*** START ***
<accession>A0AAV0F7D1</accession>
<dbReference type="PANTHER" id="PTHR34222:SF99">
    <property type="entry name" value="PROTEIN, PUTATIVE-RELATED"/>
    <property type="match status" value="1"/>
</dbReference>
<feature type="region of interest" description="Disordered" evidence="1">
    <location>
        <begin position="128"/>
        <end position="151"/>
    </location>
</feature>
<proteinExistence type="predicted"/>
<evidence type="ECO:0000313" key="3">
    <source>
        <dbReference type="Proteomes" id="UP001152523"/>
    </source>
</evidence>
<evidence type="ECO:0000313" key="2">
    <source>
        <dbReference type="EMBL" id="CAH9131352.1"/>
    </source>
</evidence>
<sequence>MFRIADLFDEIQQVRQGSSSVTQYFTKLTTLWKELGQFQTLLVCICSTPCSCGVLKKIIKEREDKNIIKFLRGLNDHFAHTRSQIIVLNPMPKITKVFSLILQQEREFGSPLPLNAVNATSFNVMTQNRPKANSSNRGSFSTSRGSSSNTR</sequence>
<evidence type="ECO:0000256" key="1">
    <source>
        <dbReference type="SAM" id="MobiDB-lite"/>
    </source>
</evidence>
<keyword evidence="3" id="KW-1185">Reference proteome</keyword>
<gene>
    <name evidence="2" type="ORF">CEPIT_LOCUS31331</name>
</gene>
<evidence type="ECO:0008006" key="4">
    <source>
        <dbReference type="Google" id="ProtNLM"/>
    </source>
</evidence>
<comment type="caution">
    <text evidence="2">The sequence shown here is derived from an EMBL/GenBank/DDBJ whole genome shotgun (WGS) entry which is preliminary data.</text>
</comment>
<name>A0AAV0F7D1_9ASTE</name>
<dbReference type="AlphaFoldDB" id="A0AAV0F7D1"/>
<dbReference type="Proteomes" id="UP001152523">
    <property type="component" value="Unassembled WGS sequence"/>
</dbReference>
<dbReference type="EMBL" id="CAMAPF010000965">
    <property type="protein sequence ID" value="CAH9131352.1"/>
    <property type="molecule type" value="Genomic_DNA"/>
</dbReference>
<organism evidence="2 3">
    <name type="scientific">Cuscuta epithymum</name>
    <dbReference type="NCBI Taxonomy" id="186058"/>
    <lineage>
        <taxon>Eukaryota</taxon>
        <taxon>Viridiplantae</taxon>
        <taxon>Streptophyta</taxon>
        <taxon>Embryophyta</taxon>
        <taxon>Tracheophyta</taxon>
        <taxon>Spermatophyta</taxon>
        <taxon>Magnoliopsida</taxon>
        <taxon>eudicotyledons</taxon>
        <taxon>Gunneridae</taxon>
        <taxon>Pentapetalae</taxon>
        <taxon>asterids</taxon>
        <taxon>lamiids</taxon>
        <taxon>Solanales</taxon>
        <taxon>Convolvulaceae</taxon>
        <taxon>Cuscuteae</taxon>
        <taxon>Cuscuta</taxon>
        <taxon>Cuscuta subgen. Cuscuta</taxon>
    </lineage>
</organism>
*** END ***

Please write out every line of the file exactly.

<accession>A0AAV0F7D1</accession>
<dbReference type="PANTHER" id="PTHR34222:SF99">
    <property type="entry name" value="PROTEIN, PUTATIVE-RELATED"/>
    <property type="match status" value="1"/>
</dbReference>
<feature type="region of interest" description="Disordered" evidence="1">
    <location>
        <begin position="128"/>
        <end position="151"/>
    </location>
</feature>
<proteinExistence type="predicted"/>
<evidence type="ECO:0000313" key="3">
    <source>
        <dbReference type="Proteomes" id="UP001152523"/>
    </source>
</evidence>
<evidence type="ECO:0000313" key="2">
    <source>
        <dbReference type="EMBL" id="CAH9131352.1"/>
    </source>
</evidence>
<sequence>MFRIADLFDEIQQVRQGSSSVTQYFTKLTTLWKELGQFQTLLVCICSTPCSCGVLKKIIKEREDKNIIKFLRGLNDHFAHTRSQIIVLNPMPKITKVFSLILQQEREFGSPLPLNAVNATSFNVMTQNRPKANSSNRGSFSTSRGSSSNTR</sequence>
<evidence type="ECO:0000256" key="1">
    <source>
        <dbReference type="SAM" id="MobiDB-lite"/>
    </source>
</evidence>
<keyword evidence="3" id="KW-1185">Reference proteome</keyword>
<gene>
    <name evidence="2" type="ORF">CEPIT_LOCUS31331</name>
</gene>
<evidence type="ECO:0008006" key="4">
    <source>
        <dbReference type="Google" id="ProtNLM"/>
    </source>
</evidence>
<comment type="caution">
    <text evidence="2">The sequence shown here is derived from an EMBL/GenBank/DDBJ whole genome shotgun (WGS) entry which is preliminary data.</text>
</comment>
<name>A0AAV0F7D1_9ASTE</name>
<dbReference type="AlphaFoldDB" id="A0AAV0F7D1"/>
<dbReference type="Proteomes" id="UP001152523">
    <property type="component" value="Unassembled WGS sequence"/>
</dbReference>
<dbReference type="EMBL" id="CAMAPF010000965">
    <property type="protein sequence ID" value="CAH9131352.1"/>
    <property type="molecule type" value="Genomic_DNA"/>
</dbReference>
<organism evidence="2 3">
    <name type="scientific">Cuscuta epithymum</name>
    <dbReference type="NCBI Taxonomy" id="186058"/>
    <lineage>
        <taxon>Eukaryota</taxon>
        <taxon>Viridiplantae</taxon>
        <taxon>Streptophyta</taxon>
        <taxon>Embryophyta</taxon>
        <taxon>Tracheophyta</taxon>
        <taxon>Spermatophyta</taxon>
        <taxon>Magnoliopsida</taxon>
        <taxon>eudicotyledons</taxon>
        <taxon>Gunneridae</taxon>
        <taxon>Pentapetalae</taxon>
        <taxon>asterids</taxon>
        <taxon>lamiids</taxon>
        <taxon>Solanales</taxon>
        <taxon>Convolvulaceae</taxon>
        <taxon>Cuscuteae</taxon>
        <taxon>Cuscuta</taxon>
        <taxon>Cuscuta subgen. Cuscuta</taxon>
    </lineage>
</organism>